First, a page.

How to Create Google Ads for Lawn Care Businesses

Published on October 22, 2020

Google Ads for lawn care businesses are a great way to win more clients while also increasing your online presence and expanding your reach.

Google Ads are a great asset to your lawn care business’ advertising because they give you:

  • Fast results (no waiting to rank on Google)
  • Trackable data (know your ROI and how much you’re spending)
  • Google’s preference (ad space is higher priority than organic results)
  • Leads that are actively searching for a solution to a problem they want solved

Google Ads are different from social media ads because your leads are actively searching for a solution to their problem via your keyword.

Whereas, social media ads are intruding on your leads’ social media feeds.

In other words, they’re not necessarily searching for a solution, so you have to convince them they need it (which is extra legwork).

Even though social media ads can be highly effective, since leads are already actively searching for a solution, Google Ads tend to be more fast and effective.

In general, Google Ads are more expensive than social media ads, and they’re more difficult to navigate because of the additional setup involved.

As a result, many lawn care business owners are either intimidated by Google Ads, or they aren’t maximizing their full potential.

Here’s how to create Google Ads for your lawn care business:

1. Decide What Areas You’re Targeting

The lawn care industry is different from your typical brick-and-mortar business because you’re going to your clients (not the other way around).

As a result, it’s important you choose a radius of potential clients you’d like to win in an area or neighborhood you’d like to dominate.

If you’re in an area with a higher population, then you can get more data more quickly. This allows you to see what’s working and what’s not, and improve your Google Ads fast.

However, keep in mind that if you’re in a highly populated area with higher competition, then your ads will cost more.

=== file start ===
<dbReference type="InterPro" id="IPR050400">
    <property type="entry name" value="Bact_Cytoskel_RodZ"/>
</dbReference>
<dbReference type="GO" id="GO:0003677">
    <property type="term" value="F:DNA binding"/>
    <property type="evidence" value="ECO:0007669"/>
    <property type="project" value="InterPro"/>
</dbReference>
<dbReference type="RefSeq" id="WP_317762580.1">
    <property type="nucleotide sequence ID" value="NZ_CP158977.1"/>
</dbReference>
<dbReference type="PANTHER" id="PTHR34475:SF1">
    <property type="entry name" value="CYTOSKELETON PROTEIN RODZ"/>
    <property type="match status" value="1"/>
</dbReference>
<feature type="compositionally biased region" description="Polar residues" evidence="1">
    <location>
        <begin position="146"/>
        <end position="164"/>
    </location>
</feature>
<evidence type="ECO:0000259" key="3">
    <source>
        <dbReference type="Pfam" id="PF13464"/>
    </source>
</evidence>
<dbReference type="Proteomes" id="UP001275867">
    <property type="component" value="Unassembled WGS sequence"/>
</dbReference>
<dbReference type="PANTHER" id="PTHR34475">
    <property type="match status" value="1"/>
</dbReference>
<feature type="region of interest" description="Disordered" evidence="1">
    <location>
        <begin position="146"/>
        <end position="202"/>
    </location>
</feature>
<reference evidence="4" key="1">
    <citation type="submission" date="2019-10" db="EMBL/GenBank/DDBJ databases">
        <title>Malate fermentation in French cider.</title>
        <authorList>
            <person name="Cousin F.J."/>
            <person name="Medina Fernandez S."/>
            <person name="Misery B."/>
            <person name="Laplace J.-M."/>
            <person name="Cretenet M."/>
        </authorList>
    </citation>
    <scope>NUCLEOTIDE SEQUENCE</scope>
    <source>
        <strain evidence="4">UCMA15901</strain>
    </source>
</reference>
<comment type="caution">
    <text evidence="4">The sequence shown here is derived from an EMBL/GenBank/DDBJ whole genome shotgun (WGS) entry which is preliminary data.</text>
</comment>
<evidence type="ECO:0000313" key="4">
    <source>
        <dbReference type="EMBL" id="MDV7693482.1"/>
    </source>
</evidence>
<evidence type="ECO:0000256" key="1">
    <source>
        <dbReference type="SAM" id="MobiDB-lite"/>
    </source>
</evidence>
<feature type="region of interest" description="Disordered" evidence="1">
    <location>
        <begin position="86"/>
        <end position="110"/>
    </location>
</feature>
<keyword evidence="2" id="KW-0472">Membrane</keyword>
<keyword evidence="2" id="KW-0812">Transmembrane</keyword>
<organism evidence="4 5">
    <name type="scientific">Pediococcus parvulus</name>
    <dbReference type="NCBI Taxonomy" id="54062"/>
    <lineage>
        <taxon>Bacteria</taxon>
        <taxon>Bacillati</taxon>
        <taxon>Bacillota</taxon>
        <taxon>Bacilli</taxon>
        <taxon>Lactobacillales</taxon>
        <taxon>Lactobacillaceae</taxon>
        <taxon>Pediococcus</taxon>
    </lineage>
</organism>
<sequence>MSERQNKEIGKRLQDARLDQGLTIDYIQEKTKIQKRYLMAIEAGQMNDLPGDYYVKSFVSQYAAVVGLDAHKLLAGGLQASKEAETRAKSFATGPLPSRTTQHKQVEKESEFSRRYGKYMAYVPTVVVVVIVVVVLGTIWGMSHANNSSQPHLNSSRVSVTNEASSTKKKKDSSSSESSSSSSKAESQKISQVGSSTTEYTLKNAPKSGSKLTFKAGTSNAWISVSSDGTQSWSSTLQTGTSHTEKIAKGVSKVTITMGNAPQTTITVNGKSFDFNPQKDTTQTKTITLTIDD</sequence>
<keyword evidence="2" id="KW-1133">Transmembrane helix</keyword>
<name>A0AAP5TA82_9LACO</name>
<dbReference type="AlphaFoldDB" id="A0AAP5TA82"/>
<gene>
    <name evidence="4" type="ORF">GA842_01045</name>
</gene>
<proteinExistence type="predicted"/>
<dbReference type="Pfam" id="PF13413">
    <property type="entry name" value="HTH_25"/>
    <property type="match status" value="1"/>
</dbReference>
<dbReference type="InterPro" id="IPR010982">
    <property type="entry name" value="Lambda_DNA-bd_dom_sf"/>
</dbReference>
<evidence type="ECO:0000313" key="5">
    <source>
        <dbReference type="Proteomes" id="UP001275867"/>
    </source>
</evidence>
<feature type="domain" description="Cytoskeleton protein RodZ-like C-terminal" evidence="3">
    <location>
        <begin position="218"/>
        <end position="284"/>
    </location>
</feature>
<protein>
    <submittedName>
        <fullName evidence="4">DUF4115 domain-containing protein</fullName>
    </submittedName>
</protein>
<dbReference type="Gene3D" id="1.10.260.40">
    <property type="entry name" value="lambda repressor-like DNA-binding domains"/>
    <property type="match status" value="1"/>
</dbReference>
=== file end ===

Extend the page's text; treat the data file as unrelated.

If you can, the primary goal is to choose a nearby area that’s highly populated with low competition.

If possible, you want to stay away from low populated areas because it’s going to take longer to see results. Plus, you’ll have less data to work with, so you can’t improve your Google Ads as fast.

2. Determine Your Google Ads Spend Budget

First off, be cautious with your Google Ads Spend until you know what you’re doing.

Once you get comfortable with Google Ads, you can determine your official budget for how much you can spend to acquire new lawn care clients.

While it’s important to stay in a budget that doesn’t overstretch your bank account, you can’t just spend $5 a day on Google Ads like you can with Facebook Ads.

You’re paying to reach leads that are actively seeking solutions, so it’s going to cost you more.

You’ll have to find a budget that’s right for your lawn care business where you’re not overspending, but you also are seeing a Return on Investment.

In general, most lawn care and landscaping businesses spend between $40 to $90 per click, and while that might change in the future, you need to be prepared to spend $750 to $1,000+ minimum a month for Google Ads.

3. Have a Follow Up System in Place

When your leads come pouring in from Google, you MUST have a way to follow up with them IMMEDIATELY after they contact you.

Depending on your Call-to-Action on your website, you need to have a follow up system in place so you’re not throwing away valuable leads.

For example, if you have your clients call for an estimate, you should have an executive assistant or someone to answer the phone and give an estimate over the phone.

By the way, did you know you can complete estimates over the phone using Service Autopilot?

When you use Smart Maps in Service Autopilot, you can easily view and measure properties online and quickly give your clients estimates over the phone.

Plus, you can quickly create estimates using templates in Service Autopilot to create and send estimates in less than 5 minutes!

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4. Have a Basic Understanding of Google Ads

If you’re already familiar with the basics of Google, then you can skip over this step. However, if you’re completely new to Google Ads and don’t understand how it works, then this step is essential for you.

Here’s a quick crash course on Google Ads:

Match Types

Google uses keyword match types (the symbols you see by the search terms) to determine when your Google Ads will be shown.

Here’s a quick explanation of each keyword match type:

Broad Match Modified

Keyword: +lawn care +dallas

Simply put, broad match modified means you only want to show your Google Ads when “lawn care” and “dallas” exist in a search term.